Monday, September 05, 2005

Coast Guard presence is increasing

Originally uploaded by Tidewater Muse.
The Coast Guard's presence along the Gulf coast continues to increase. Here's the Cutter Spencer, homeported here in Hampton Roads, at anchor in New Orleans.

I'd posted earlier about Gulfport. Well, the CG isn't deterred by a missing building.

From a recent press release:

MOBILE, Ala. - The Coast Guard is working to establish an operations base in Gulfport, Miss., to provide assistance to local law enforcement agencies, provide search and rescue capabilities and to establish a visible law enforcement presence in the community.

Coast Guard forces are being brought together to form Mississippi Coastal Recovery Base Gulfport as a result of the damage Hurricane Katrina caused along the Mississippi Coast. The Coast Guard Station in Gulfport was destroyed by the hurricane.

The following units are operating for the newly established base:
  • The Coast Guard Cutter Decisive is providing communications, homeland security and personnel support.
  • The Coast Guard Cutter Pompano will assist in homeland security and search and rescue missions as needed.
  • The Coast Guard Cutter Razorbill will assist in homeland security and search and rescue missions as needed.
  • The Coast Guard Cutter Harry Claiborne is working to restore and replace navigational aids near Gulfport.
  • Port Security Units 308 and 309 are providing boatcrews to assist in security, search and rescue missions as needed and helping establish the base.

  • Maritime Safety and Security Team Kings Bay, Ga., is patrolling Pearl River, Miss., providing shore-side security.
  • Crewmembers from former Coast Guard Station Gulfport are patrolling the waterways near Gulfport, providing shore-side security and assisting with search and rescue operations as needed.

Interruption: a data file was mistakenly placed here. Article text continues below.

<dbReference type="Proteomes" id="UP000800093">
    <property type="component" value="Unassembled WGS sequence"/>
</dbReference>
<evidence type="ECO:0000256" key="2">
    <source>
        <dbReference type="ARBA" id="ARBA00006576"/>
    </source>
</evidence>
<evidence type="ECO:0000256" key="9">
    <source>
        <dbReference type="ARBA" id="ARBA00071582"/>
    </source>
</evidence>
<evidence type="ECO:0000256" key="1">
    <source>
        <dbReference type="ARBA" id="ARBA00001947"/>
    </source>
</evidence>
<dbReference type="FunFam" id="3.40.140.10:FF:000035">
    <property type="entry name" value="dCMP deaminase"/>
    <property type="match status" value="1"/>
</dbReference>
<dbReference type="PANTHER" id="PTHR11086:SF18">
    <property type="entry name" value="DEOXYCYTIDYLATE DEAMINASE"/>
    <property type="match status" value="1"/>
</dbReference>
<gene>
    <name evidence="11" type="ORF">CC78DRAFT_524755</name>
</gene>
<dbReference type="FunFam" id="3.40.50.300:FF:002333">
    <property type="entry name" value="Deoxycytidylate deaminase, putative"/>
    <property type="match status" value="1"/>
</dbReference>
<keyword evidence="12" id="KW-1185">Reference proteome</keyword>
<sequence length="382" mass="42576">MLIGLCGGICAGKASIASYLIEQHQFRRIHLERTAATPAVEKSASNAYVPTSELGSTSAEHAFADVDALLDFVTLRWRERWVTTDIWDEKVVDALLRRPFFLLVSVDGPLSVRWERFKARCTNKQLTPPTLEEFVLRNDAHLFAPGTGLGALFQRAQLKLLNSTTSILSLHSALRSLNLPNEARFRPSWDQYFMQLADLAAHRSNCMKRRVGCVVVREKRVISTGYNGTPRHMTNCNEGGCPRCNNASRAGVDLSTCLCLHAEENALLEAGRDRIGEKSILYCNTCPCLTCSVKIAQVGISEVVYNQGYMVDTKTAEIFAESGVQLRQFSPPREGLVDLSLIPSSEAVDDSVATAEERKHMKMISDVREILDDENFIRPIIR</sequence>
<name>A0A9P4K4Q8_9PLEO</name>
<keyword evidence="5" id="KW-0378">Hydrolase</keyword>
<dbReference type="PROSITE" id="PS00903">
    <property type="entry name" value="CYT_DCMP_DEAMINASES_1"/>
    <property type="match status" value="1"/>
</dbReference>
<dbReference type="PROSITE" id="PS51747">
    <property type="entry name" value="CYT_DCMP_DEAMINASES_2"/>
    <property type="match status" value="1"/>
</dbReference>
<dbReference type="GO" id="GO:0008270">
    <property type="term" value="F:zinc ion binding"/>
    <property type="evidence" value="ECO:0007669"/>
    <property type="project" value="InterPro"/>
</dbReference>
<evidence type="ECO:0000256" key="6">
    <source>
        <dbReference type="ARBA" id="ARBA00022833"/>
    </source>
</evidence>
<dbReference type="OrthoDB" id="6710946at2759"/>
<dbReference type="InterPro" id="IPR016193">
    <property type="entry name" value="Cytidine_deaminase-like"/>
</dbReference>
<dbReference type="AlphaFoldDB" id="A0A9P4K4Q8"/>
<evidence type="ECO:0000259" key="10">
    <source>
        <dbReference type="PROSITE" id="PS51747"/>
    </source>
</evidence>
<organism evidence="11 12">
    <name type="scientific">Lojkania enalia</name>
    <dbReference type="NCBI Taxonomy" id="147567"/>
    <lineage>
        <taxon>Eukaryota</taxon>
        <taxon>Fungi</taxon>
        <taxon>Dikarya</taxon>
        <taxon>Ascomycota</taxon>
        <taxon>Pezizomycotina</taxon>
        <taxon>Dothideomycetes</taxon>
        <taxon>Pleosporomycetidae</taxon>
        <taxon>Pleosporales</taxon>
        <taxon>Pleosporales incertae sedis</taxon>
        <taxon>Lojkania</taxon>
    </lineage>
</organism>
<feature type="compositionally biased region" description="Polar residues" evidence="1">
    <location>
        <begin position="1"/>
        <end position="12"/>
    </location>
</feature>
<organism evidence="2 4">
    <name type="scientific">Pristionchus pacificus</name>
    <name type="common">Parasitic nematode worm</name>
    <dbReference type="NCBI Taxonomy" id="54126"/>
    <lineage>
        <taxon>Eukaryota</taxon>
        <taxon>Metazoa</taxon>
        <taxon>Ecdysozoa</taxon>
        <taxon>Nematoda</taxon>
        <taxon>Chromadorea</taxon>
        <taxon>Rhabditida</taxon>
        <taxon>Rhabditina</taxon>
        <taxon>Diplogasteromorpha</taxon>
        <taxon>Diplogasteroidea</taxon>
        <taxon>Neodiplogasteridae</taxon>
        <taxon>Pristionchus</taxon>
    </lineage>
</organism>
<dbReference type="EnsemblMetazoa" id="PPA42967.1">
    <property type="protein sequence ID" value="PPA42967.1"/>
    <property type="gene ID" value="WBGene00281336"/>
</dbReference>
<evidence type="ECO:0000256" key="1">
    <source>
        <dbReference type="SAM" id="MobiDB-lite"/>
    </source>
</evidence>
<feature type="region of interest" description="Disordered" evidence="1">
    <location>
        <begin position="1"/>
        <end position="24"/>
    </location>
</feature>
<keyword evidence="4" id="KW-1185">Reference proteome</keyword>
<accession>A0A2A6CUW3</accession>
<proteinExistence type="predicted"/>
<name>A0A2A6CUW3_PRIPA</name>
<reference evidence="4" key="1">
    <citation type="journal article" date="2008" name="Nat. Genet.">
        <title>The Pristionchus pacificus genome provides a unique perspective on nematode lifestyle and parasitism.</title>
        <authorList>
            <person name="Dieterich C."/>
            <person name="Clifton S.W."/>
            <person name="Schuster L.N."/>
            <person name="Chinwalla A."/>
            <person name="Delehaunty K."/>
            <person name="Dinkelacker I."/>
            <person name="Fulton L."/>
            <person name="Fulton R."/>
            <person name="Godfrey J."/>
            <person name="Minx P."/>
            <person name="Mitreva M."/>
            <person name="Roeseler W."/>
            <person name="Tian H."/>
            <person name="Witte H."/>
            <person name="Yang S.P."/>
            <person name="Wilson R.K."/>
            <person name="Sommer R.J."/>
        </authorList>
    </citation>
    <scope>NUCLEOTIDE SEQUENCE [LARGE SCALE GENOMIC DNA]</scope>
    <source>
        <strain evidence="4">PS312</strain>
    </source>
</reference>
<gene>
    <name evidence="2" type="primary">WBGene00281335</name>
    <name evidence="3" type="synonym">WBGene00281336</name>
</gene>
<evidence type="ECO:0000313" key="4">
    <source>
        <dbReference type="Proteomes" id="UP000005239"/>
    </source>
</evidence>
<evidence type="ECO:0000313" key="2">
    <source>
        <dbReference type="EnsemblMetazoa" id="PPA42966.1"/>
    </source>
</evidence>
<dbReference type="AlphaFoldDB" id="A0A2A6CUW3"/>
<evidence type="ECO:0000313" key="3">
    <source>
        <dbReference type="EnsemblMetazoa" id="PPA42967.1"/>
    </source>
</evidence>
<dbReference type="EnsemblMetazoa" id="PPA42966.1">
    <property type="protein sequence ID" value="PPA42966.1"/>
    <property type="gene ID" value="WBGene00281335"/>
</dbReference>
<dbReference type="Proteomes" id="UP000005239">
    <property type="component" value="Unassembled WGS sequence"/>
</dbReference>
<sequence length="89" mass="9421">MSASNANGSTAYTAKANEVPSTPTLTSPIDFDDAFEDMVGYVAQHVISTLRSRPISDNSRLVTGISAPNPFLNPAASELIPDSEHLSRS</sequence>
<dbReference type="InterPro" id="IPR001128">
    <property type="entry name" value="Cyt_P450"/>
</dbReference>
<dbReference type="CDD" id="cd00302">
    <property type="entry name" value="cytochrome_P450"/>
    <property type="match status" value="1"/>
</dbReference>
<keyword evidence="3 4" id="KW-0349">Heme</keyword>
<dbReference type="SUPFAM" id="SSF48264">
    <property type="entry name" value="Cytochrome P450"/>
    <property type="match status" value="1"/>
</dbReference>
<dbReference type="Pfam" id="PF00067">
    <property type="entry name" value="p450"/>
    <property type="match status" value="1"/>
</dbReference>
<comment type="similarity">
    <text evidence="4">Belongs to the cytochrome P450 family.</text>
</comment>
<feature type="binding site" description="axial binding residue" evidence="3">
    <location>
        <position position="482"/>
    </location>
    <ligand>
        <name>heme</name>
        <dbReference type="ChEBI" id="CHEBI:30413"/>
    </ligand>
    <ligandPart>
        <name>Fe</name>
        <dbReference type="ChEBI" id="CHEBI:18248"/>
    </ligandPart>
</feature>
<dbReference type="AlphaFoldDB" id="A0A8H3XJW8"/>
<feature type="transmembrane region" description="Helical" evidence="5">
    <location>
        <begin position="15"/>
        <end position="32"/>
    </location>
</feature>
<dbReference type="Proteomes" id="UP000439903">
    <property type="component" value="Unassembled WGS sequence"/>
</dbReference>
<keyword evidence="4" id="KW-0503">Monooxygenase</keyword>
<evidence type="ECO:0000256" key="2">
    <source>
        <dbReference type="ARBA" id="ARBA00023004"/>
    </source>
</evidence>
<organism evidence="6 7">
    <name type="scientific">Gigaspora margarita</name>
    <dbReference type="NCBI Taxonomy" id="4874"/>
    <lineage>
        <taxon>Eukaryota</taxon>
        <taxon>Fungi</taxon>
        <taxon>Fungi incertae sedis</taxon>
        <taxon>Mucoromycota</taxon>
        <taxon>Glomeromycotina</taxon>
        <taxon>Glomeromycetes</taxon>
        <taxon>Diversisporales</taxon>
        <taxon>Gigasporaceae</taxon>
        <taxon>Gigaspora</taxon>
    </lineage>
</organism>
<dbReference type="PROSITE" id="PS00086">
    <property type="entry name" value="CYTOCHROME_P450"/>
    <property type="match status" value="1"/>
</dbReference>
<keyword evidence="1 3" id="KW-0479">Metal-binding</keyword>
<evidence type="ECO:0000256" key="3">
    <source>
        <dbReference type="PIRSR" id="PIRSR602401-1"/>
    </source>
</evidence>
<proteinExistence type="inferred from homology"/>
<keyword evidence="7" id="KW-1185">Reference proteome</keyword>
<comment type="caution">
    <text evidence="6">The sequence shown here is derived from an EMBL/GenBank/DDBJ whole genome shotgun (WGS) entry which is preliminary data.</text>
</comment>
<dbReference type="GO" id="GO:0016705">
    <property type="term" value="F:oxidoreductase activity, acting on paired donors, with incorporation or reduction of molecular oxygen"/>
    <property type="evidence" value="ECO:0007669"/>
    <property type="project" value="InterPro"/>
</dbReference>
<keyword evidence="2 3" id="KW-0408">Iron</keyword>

Here's the press release from earlier today summarizing all ops up to this point. And, yes, I apologize for just cutting and pasting the release, but, hey, it works, sort'a.

ST. LOUIS - More than 2,400 Coast Guard personnel from Florida to Louisiana are continuing to conduct search, rescue, response, waterway reconstitution and environmental impact assessment operations today.

To date, the Coast Guard has used air and boat crews to rescue more than 22,000 people and has assisted with the joint-agency evacuation of an additional 9,400 patients and medical personnel from hospitals in the Gulf coast region. More than 11,000 of the rescues were made via air and almost 11,000 rescues were made via boat operations, and hundreds of people are continuing to be rescued daily by Coast Guard crews.

In total, the Coast Guard has 43 helicopters, eight fixed-wing aircraft and 14 Coast Guard Auxiliary aircraft supporting the operations. In addition, there are more than 25 cutters and hundreds of small boats continuing to assist in the ongoing rescue and recovery operations.


The Coast Guard's Sector New Orleans incident command center, located in Alexandria, La., is continuing to coordinate the Coast Guard’s response efforts in Louisiana today.

Ongoing operations include:
  • Personnel under Sector New Orleans command have rescued more than 18,000 people from the flooded areas of New Orleans since Aug. 29. These rescues were performed by the crews of Coast Guard helicopters, boats and cutters.